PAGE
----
“If Anbar falls, it’s going to have a huge impact, for us and all Baghdad,” Gen. Ali al-Majidi, a commander with the Iraqi army’s 6th Division, said Tuesday as he visited troops on the front line near Abu Ghraib. ‘This is the gate of Baghdad; if they took this area, they could mortar the airport.’” More here.
Ramadi under curfew as fears of an ISIS assault rise. AP’s Qassim Abdul-Zahra, this hour: “The curfew began at midnight as part of an effort to limit movement in and out of the city as government forces prepared to eliminate pockets of resistance there, said Sabah Karhout, the chairman of the Anbar provincial council. Ramadi, the capital of the vast Sunni-dominated province of Anbar, is located 115 kilometers (70 miles) west of Baghdad.” More here.
Is Kobani a strategic prize or not? AP’s Lara Jakes: “The Obama administration has declared Kobani a humanitarian disaster, but not a factor in the overall strategy to defeat the Islamic State group…Now, the U.S. cannot afford to lose Kobani, said Robert Ford, the former U.S. ambassador to Syria. That means the city’s fate is tied, in part at least, to the success of the U.S.-led strategy against the Islamic State. Read the rest here.
From Defense One, a three-part expert commentary examines why containment is (or is not) a terrible idea for ISIS, terrorism—or any foreign policy today.
Richard Fontaine of the Center for a New American Security here.
Thomas Karako of the Center for Strategic and International Studies here.
And Heritage Foundation VP James Jay Carafano here.
Zingers! Defense One’s Kedar Pavgi picked up on a line or two from the long presser at State yesterday in which Pentagon Press Secretary Rear Adm. John Kirby appeared with State spokesperson Jen Psaki. Kirby didn’t say much new, but @kedarpavgi tweeted this Kirby-ism on the U.S. targeting militants near Kobani: “The idea is not to put a warhead on a forehead every single day” and “The career path for an ISIL member is very short and we’re going to try to make it shorter.”
Iraqi defectors are reportedly training ISIS to fly jets captured in Syria. Reuters this hour: “The group has been flying the planes over the captured al-Jarrah Syrian military airport east of Aleppo, said Rami Abdulrahman, who runs the Britain-based Syrian Observatory for Human Rights, citing witnesses in Syria’s northern Aleppo province… It was not clear whether the jets were equipped with weaponry or whether the pilots could fly longer distances in the planes, which witnesses said appeared to be MiG 21 or MiG 23 models captured from the Syrian military.” More here.
The Obama doctrine in Yemen fails. The WaPo’s editorial page:
“The Houthis’ surge may make it impossible for the Obama administration to continue critical operations against al-Qaeda, which reportedly have included 19 drone strikes this year alone. It should force a reexamination of Mr. Obama’s model of managing threats from jihadist movements with narrowly focused training and advising of local forces and no effort to help build national institutions. Interventions that ignore the need to create functioning political systems and professional forces that can ensure domestic security only open the door to failed states—and heightened threats to the United States.” Read the rest here.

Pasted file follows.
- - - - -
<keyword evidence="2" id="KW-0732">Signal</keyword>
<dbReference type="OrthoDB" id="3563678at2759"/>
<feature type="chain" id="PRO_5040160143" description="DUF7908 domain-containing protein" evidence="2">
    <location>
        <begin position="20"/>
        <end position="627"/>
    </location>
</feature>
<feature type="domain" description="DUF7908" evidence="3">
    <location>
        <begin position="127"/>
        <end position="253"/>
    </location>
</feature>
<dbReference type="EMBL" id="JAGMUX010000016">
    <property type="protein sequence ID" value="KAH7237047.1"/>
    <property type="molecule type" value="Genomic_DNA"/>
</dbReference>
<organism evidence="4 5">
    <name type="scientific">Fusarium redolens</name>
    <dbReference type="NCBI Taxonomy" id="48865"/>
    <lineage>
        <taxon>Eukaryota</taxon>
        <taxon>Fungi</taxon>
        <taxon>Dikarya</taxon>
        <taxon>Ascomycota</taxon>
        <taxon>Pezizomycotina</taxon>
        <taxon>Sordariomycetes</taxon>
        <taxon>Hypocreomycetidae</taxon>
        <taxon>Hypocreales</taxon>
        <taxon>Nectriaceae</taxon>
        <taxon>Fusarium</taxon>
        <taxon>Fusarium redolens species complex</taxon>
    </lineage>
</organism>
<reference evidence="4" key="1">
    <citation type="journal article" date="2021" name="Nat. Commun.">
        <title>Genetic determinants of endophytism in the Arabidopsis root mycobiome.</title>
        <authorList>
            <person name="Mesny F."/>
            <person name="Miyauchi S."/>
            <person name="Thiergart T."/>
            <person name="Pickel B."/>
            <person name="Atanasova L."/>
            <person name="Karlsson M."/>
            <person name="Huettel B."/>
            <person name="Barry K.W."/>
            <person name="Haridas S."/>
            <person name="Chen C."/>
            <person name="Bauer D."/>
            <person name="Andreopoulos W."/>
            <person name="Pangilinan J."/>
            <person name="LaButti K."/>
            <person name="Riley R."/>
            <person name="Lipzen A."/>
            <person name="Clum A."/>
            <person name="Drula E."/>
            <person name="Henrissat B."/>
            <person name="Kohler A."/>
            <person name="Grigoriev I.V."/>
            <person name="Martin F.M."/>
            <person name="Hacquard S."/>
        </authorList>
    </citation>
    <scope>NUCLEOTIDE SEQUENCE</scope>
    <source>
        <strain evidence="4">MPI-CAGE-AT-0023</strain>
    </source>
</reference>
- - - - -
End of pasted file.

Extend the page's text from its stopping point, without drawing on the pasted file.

Who says the brass gets treated differently? Even general officers get hung up clearing customs overseas. Just ask Maj. Gen. Walter Piatt, deputy commanding General, U.S. Army Europe, and commander of U.S. Army NATO when he landed in Istanbul a few weeks ago. Defense One’s Marcus Weisgerber sends this gem, quoting Piatt, who appeared at the Defense Writers Group in Washington on Thursday: “I landed in Turkey late at night the other night and we didn’t file the right flight plan and it took me personally two hours with State Department assistance and VIP treatment just to clear customs.”
What’s up with those Air Force jets flying Kerry? John Kerry’s U.S. Air Force C-32 jet broke down for the fourth time this year—and the third time in three months. AP here.
Legendary World War II “corespondent” Ernie Pyle might have smiled over this one. From Indianapolis Star’s Michael Anthony Adams: “Thanks to a new sculpture outside Indiana University’s Media School building in Bloomington, a bronzed Pyle now may be remembered for sporting a patch on his arm with the word “correspondent” misspelled… From afar, the piece is immaculate, but if you look closely at the press patch on Pyle’s left arm, you’ll notice ‘correspondent’ is spelled ‘corespondent.’” More here.
Back to the news –
Today’s discussions between Russia, Ukraine and the EU over pro-Russian rebels and gas supplies to Europe hit a rough spot (again). Reuters with this: “Speaking off the record, a German source said Putin had not been in a “too constructive mood”… The stand-off over pricing is the third in a decade between Moscow and Kiev, though this time tensions are higher because of the fighting in eastern Ukraine… ‘It was good, it was positive,’ a smiling Putin told reporters after the meeting… However, Kremlin spokesman Dmitry Peskov later poured cold water on hopes of any breakthrough, saying “certain participants” had taken an ‘absolutely biased, non-flexible, non-diplomatic’ approach to Ukraine.” More here.
Fewer than four percent of those killed by drone strikes in Pakistan have been identified as members of al-Qaeda. Via The Bureau of Investigative Journalism’s Naming the Dead Project: “Only 704 of the 2,379 dead have been identified, and only 295 of these were reported to be members of some kind of armed group. Few corroborating details were available for those who were just described as militants. More than a third of them were not designated a rank, and almost 30% are not even linked to a specific group. Only 84 are identified as members of al Qaeda—less than 4% of the total number of people killed.” Adds the BIJ: “This calls in to question US Secretary of State John Kerry’s claim last year that only ‘confirmed terrorist targets at the highest level’ were fired at.” The full analysis here.